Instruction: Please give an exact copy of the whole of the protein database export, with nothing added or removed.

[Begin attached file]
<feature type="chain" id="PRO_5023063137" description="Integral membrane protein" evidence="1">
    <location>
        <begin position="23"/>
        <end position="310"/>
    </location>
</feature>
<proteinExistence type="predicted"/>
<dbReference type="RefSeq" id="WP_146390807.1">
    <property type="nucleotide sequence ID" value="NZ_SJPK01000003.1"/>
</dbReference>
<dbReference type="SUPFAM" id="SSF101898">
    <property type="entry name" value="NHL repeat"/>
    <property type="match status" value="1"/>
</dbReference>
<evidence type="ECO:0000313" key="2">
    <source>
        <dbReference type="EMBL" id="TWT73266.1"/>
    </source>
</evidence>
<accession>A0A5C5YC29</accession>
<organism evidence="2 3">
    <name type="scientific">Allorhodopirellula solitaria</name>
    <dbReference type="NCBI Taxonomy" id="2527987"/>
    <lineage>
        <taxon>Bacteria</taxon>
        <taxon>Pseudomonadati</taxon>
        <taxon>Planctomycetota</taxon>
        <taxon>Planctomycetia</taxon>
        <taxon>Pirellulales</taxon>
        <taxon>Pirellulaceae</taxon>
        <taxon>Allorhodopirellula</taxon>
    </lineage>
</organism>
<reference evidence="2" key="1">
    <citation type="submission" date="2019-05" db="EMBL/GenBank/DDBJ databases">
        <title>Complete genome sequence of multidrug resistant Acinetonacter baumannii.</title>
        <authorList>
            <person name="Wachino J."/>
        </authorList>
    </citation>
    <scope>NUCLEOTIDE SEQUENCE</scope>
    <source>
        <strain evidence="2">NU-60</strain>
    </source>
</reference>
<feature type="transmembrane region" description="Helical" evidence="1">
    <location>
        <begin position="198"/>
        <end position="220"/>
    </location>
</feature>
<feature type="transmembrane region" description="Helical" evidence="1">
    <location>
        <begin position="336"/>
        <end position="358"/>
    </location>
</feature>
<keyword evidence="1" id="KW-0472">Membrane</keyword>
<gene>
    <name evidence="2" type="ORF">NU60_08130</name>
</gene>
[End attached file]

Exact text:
<feature type="chain" id="PRO_5023063137" description="Integral membrane protein" evidence="1">
    <location>
        <begin position="23"/>
        <end position="310"/>
    </location>
</feature>
<proteinExistence type="predicted"/>
<dbReference type="RefSeq" id="WP_146390807.1">
    <property type="nucleotide sequence ID" value="NZ_SJPK01000003.1"/>
</dbReference>
<dbReference type="SUPFAM" id="SSF101898">
    <property type="entry name" value="NHL repeat"/>
    <property type="match status" value="1"/>
</dbReference>
<evidence type="ECO:0000313" key="2">
    <source>
        <dbReference type="EMBL" id="TWT73266.1"/>
    </source>
</evidence>
<accession>A0A5C5YC29</accession>
<organism evidence="2 3">
    <name type="scientific">Allorhodopirellula solitaria</name>
    <dbReference type="NCBI Taxonomy" id="2527987"/>
    <lineage>
        <taxon>Bacteria</taxon>
        <taxon>Pseudomonadati</taxon>
        <taxon>Planctomycetota</taxon>
        <taxon>Planctomycetia</taxon>
        <taxon>Pirellulales</taxon>
        <taxon>Pirellulaceae</taxon>
        <taxon>Allorhodopirellula</taxon>
    </lineage>
</organism>
<reference evidence="2" key="1">
    <citation type="submission" date="2019-05" db="EMBL/GenBank/DDBJ databases">
        <title>Complete genome sequence of multidrug resistant Acinetonacter baumannii.</title>
        <authorList>
            <person name="Wachino J."/>
        </authorList>
    </citation>
    <scope>NUCLEOTIDE SEQUENCE</scope>
    <source>
        <strain evidence="2">NU-60</strain>
    </source>
</reference>
<feature type="transmembrane region" description="Helical" evidence="1">
    <location>
        <begin position="198"/>
        <end position="220"/>
    </location>
</feature>
<feature type="transmembrane region" description="Helical" evidence="1">
    <location>
        <begin position="336"/>
        <end position="358"/>
    </location>
</feature>
<keyword evidence="1" id="KW-0472">Membrane</keyword>
<gene>
    <name evidence="2" type="ORF">NU60_08130</name>
</gene>